“Arghh!” I growled, slamming down the phone. I slouched into the chair, losing myself in its understuffed cushions. “Your mother is just...she's...I...oh!”
“Do I want to know?” my husband asked calmly from behind the newspaper. Post-telephone outbursts no longer phased him.
“Two weeks ago we invited her to dinner. Two weeks!” I pointed out. “The reservation is for tomorrow and now she calls to confirm. Oh, and she'd like to bring your brother too,” I informed him. “It's one thing to add a person to a reservation, but three! Why does she wait until the last minute?”
Tom lowered the paper and grinned at me. His dimples weakened my resolve, but persevered. I sat limp, a rag doll in the old chair.
“Did you make the reservation for five or for eight?” he asked, his eyes knowing.
I crossed my arms. “Eight.”
“So you figured she'd call late?”
“And you made the reservation for eight, just in case?” he continued.
“So actually, everything is fine,” he pointed out.
I glared at Tom. He chuckled, so I stuck out my tongue. “It's the principle.”
“You know my mother adores you,” Tom said. “She doesn't do it to bother you.”
He was right. I nodded. He started to speak, but thankfully the phone rang before he could talk anymore sense into me. I recognized the number as I answered.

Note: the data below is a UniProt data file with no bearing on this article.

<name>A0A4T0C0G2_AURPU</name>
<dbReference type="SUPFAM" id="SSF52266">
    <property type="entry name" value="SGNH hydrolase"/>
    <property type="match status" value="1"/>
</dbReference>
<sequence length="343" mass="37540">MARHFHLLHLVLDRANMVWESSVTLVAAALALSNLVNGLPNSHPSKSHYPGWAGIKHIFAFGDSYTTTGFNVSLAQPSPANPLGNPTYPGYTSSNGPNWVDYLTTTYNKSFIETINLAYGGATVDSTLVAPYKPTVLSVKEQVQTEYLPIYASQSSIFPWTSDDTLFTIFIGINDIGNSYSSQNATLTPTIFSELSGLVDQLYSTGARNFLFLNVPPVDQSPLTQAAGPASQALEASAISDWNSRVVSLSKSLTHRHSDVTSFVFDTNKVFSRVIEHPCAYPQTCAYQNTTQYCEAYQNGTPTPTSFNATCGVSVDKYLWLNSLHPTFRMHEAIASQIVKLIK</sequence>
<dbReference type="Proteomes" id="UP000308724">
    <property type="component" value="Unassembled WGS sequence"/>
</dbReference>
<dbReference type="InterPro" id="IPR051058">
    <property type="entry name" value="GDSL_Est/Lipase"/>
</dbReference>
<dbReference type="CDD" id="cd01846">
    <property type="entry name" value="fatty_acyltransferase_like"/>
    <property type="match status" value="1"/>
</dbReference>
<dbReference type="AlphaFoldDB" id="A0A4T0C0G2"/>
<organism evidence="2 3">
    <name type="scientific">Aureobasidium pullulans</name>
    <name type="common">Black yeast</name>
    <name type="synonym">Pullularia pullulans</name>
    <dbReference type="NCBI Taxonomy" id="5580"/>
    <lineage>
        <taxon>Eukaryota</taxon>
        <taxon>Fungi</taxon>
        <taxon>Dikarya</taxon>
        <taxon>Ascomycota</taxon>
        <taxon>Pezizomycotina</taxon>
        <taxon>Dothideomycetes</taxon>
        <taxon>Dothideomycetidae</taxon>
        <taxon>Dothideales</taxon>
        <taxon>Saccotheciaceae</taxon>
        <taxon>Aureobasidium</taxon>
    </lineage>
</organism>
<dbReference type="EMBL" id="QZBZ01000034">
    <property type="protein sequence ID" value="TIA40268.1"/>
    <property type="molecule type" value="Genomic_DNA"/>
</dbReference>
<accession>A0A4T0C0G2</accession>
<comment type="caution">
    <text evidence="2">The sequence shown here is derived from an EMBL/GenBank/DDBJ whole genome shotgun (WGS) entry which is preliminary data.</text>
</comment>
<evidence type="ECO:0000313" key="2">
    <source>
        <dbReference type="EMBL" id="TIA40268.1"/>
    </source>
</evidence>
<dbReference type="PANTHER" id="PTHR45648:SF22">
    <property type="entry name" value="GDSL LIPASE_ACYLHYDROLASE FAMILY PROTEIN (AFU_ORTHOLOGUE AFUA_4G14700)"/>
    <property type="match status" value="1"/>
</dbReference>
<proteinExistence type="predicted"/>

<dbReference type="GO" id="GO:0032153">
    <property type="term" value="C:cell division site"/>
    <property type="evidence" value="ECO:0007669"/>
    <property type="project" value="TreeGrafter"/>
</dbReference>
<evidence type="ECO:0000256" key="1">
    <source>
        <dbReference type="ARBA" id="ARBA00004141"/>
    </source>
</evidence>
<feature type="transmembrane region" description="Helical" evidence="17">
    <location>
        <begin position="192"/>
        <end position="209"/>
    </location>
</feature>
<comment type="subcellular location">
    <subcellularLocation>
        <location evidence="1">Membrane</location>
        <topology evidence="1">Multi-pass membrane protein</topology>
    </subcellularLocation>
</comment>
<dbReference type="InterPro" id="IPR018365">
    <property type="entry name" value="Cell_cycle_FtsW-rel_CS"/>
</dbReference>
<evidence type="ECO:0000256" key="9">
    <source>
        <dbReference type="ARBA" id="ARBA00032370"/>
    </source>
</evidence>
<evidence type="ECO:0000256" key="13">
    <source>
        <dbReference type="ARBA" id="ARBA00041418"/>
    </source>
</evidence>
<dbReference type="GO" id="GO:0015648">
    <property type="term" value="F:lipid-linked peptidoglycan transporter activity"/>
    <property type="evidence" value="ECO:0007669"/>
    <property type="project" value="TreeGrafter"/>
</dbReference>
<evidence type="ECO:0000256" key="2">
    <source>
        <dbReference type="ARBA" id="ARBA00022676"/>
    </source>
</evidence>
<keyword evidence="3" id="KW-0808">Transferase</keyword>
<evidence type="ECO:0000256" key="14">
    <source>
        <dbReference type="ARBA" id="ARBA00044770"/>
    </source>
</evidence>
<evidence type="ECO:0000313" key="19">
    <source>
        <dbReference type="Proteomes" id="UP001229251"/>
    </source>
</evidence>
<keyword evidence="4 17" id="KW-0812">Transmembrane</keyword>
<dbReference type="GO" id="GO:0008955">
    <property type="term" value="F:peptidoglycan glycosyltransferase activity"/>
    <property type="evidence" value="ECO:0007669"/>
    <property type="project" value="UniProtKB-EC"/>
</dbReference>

“Hi Trudy,” I said.
“Kathy, I can't do it.”
“I can't live with her.”
Trudy groaned. “Paul's mother.”
I thought about my own problem. “What happened?” I asked.
“She decided I should put her to work in the bakery.”
“Doesn't she live out of state?”
“She's here!” hissed Trudy. “She and her husband packed their bags and just showed up! They decided it's our responsibility to house them until they find their own place.”
I pictured Trudy's three bedroom, 1200 square foot home with her and her husband, their five kids, the two cats...and the in-laws. “Where are they sleeping?”
“My room. We had to give it up.”
“Oh Trude, I don't even know what to say,” I confessed. Then I remembered her mother-in-law's work experience. “At least she can help with the books, right? She was a CPA?”
“She wants to bake!”
Visions of blackened sugar cookies from last Christmas danced in my head. “What??” I asked.
“Exactly,” my friend moaned. “Apparently she thinks I can teach her how to bake, but she wants me to do it at the shop instead of at home.”
I pictured the bakery in my head, but black smoke clouded each scenario. “Is there anything I can do?” I offered.
Trudy's phone banged on something loudly as her children squealed in the background. “Kath, I've got to go! She's in the kitchen and the spatulas are melting!”Click.
I hung up slowly, my mind racing. I thought about dinner tomorrow and smiled. “Tom?”
He glanced over the top of the sports section.
“I love your mom.”
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